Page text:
Academy for Eating Disorders                                                                                

Elissa Myers

(703) 626-9087

[email protected]

[email protected]

The Academy for Eating Disorders Releases Position Statement on “The Fast Track Trial”

Reston, VA, March 6, 2019 – The Academy for Eating Disorders (AED) recently issued a position statement on considering the risk of eating disorders and associated problems when evaluating the risks of human research participation. This position was prompted by a clinical trial being conducted in Australia called “Fast track to health: The effect of a modified alternate day fasting diet pattern on weight loss and well-being among young people above a healthy weight.” The Fast Track trial has garnered significant attention within the eating disorders field and beyond, as concerns have been raised about potential harms to participants.  

Concerned researchers, clinicians, and advocates have expressed concerns about the extent to which participation in this trial might leave adolescents vulnerable to the development of eating disorders, since participation requires them to engage in dietary restriction (an established risk factor for eating disorders) during the trial. Given the demonstrated risk for eating disorders among people who engage in dietary restriction, several organizations have issued their own statements on the Fast Track Trial including the Australia and New Zealand Academy for Eating Disorders and Health at Every Size Australia

In light of the growing concerns about the Fast Track trial, the AED issued its own statement that clarifies the organization’s position on research that may increase the risk of eating disorders in a vulnerable population. The statement carefully outlines the ethical principles that guide decision making in research protocols in order to present a consensus position for the organization. Using this framework, the AED Board emphasized that children and adolescents (participants in the Fast Track Trial) are a vulnerable population, and as such, research involving such participants should be undertaken cautiously and conservatively. Furthermore, the position statement asserted that the increased risk for eating disorders among children and adolescents engaging in weight loss interventions does not outweigh potential benefits, given a paucity of data on the effects of a modified alternate-day fasting pattern in children and adolescents. Thus, the AED Board concluded that “research that promises few to no reasonably anticipated benefits alongside serious risks in a vulnerable population, such as appears to be the case in this study, should not proceed.”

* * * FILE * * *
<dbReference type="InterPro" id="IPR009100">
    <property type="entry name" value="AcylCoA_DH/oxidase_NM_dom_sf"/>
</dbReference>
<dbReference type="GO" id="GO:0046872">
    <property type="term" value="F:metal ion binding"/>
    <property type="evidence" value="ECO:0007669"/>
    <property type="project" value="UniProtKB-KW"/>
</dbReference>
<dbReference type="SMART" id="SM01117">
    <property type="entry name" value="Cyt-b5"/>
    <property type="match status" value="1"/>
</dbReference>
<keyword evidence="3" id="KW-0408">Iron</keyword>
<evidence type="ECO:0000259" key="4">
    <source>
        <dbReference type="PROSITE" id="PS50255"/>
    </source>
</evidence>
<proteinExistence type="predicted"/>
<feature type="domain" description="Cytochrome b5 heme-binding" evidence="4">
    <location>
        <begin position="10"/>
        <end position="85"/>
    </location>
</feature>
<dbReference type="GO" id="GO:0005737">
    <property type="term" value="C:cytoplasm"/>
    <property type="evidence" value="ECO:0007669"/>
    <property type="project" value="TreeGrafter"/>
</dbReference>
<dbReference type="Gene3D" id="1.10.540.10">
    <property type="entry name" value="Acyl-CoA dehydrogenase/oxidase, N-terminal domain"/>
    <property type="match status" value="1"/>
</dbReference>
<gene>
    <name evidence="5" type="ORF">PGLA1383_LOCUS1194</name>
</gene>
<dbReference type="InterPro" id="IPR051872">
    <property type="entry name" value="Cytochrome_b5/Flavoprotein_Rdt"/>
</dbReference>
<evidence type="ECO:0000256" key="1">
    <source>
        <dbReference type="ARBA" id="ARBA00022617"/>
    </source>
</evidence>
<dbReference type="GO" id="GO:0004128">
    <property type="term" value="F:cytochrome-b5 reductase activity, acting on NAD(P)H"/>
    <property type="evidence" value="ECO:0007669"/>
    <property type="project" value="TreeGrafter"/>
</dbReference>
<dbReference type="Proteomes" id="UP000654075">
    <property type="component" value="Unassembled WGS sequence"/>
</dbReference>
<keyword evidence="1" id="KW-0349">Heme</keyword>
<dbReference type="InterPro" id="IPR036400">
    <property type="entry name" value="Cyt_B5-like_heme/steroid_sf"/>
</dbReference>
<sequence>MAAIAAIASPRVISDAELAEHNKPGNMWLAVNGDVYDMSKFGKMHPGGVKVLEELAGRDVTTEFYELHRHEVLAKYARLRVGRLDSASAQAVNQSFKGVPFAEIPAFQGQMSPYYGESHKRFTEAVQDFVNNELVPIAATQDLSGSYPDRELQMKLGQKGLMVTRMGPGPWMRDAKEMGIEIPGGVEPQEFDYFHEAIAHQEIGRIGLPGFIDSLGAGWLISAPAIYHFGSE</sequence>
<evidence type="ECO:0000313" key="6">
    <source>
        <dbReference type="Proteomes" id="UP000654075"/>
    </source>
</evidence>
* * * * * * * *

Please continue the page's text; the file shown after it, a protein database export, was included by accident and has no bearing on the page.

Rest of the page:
By releasing this position statement, the AED aims to clarify its position on human subjects’ research that might involve a risk for eating disorders. In doing so, the position statement highlights the seriousness of eating disorders and the importance of conducting research in a way that answers legitimate scientific questions while also protecting “the very people we rely upon to make discoveries.”


The Academy for Eating Disorders (AED) is an international professional association committed to the leadership in eating disorders research, education, treatment, and prevention. The goal of the AED is to provide global access to knowledge, research, and best treatment practice for eating disorders. For additional information, please contact Elissa Myers at (703) 626-9087 and visit the AED website at